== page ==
Tapering- A reduction in training intensity before a major competition to give the body time to recover and adapt so as to reach a peak in performance.
Endurance training should include four types of session:
Easy (~80% of your time running)
Tempo (~10% of your time running)
Intervals or Repetitions (~10% of your time running)
These will usually be split into one Intervals/Reps session, one Tempo run, one long run at easy pace (usually 90 minutes or more) and any other runs at easy pace. If you are only running for less than 2 hours a week, only do one of the two faster sessions : the “Tempo Run”.
Note To help prevent injury and to support the body’s adaptation to running training, other forms of training, in particular, resistance training (weights), are beneficial.
Here follows some jargon-busting terminology you may hear associated with running training.
Aerobic – “with oxygen” aerobic training is relatively low intensity
Anaerobic – “without oxygen” – training which is of short duration and intense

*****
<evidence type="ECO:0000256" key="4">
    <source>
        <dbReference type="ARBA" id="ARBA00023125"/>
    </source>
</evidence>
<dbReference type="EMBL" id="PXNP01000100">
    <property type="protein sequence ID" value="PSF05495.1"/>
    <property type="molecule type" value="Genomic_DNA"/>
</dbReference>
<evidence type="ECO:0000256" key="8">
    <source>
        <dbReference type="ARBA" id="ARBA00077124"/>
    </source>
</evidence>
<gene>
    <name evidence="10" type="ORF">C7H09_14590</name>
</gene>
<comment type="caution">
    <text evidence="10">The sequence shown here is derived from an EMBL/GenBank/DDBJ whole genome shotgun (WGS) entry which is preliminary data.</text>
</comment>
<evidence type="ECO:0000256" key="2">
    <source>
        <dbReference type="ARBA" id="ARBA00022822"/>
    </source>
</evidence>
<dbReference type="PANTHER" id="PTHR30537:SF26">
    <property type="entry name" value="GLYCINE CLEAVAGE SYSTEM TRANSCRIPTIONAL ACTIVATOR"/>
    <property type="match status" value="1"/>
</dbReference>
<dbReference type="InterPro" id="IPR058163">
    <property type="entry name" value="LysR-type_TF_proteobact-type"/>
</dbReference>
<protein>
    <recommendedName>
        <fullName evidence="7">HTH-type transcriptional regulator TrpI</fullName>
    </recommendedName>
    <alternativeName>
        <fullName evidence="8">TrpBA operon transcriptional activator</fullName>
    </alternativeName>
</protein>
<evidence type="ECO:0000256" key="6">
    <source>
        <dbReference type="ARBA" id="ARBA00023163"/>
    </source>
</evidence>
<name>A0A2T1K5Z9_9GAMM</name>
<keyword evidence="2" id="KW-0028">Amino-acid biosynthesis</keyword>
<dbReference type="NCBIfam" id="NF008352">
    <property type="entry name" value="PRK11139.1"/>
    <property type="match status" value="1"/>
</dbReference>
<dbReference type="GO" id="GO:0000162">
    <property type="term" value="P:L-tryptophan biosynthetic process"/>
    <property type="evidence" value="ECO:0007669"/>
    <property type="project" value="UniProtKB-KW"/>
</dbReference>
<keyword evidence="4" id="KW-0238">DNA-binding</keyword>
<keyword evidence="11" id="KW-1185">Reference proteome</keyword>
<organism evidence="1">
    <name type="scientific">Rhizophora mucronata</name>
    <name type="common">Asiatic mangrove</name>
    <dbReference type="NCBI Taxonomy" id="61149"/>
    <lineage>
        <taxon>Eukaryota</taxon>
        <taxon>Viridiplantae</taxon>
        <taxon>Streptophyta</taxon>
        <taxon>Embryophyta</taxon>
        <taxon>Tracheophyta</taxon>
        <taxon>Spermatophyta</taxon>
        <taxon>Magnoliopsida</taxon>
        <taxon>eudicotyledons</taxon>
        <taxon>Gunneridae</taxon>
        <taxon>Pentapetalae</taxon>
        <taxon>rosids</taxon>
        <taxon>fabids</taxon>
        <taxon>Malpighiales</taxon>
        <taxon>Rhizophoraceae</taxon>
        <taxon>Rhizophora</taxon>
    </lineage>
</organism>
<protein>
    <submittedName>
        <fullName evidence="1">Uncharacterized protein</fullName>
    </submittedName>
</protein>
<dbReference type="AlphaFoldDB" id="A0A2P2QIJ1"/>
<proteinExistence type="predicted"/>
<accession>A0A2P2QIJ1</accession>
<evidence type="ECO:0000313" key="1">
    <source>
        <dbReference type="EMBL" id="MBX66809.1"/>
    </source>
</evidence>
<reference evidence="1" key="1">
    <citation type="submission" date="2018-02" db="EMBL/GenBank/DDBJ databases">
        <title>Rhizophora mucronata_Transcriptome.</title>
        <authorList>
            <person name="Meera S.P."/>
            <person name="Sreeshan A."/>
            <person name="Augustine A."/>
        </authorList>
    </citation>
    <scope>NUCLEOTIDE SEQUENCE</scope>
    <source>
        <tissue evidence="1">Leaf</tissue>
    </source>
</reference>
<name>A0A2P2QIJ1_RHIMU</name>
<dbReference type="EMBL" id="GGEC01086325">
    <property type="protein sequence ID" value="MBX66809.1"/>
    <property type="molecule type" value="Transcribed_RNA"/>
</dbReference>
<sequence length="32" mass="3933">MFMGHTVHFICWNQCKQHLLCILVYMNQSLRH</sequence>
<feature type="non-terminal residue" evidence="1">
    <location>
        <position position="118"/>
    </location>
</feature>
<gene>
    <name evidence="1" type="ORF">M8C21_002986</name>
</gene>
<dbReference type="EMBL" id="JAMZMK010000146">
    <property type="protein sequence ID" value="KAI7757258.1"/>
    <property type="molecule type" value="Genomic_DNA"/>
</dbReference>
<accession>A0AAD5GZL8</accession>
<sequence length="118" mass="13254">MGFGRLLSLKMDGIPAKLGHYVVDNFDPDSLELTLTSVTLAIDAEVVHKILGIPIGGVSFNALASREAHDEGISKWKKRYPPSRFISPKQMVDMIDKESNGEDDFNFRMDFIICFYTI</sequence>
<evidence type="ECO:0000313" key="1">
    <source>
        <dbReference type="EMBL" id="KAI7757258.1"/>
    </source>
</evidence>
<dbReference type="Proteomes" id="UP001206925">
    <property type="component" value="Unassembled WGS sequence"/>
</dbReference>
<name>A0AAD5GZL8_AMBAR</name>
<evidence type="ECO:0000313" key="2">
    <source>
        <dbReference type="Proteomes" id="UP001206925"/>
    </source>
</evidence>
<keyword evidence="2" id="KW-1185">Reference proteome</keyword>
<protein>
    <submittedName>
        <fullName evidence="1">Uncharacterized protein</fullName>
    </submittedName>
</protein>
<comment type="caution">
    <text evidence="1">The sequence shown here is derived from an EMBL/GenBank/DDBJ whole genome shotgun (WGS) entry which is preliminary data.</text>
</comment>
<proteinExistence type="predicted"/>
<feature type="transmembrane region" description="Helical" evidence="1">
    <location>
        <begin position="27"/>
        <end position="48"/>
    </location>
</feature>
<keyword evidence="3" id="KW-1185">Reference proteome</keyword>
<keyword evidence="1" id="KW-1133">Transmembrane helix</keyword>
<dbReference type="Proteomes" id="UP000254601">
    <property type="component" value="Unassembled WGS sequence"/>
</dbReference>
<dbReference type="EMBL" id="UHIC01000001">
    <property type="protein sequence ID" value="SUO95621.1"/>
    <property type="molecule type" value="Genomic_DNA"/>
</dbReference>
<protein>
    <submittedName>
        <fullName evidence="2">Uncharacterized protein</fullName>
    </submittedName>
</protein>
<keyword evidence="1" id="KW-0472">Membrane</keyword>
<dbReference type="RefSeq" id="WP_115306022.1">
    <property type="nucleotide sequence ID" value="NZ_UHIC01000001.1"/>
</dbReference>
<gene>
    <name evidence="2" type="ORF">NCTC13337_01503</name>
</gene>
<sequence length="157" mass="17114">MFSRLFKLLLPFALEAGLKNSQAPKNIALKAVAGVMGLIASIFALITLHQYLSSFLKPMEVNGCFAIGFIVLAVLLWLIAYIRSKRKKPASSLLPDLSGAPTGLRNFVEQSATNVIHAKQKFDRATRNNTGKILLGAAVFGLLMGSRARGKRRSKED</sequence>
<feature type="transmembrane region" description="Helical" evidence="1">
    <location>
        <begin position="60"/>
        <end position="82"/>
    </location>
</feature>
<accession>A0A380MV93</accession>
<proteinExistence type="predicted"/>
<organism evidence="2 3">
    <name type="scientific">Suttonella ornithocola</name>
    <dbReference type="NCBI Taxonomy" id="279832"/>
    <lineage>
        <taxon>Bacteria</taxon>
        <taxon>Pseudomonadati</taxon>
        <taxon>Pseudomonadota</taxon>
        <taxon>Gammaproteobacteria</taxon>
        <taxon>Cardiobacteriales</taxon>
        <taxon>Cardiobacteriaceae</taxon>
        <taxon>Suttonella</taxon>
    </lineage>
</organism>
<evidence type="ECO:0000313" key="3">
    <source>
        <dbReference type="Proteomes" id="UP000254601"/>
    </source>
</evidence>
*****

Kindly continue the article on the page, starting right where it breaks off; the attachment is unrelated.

Anaerobic threshold (sometimes just called “threshold”) – the point where lactic acid starts to accumulate in the muscles as anaerobic processes become dominant.
Duration – how long an “effort” is, whatever the training type
Endurance – body’s ability to exercise with minimal fatigue
EPOC – excess post-exercise oxygen consumption, commonly called “oxygen debt”. Oxygen used to help rebalance the body, including supporting replenish energy levels in the cells, through the hormone system, etc.
Frequency – the time between the efforts in sessions, e.g. 30s efforts, every 90s, means 60s recovery
Heart Rate Variation – naturally the pulse has slight variations around the beat. The higher the level of variation the less stressed one is and able to perform training effectively.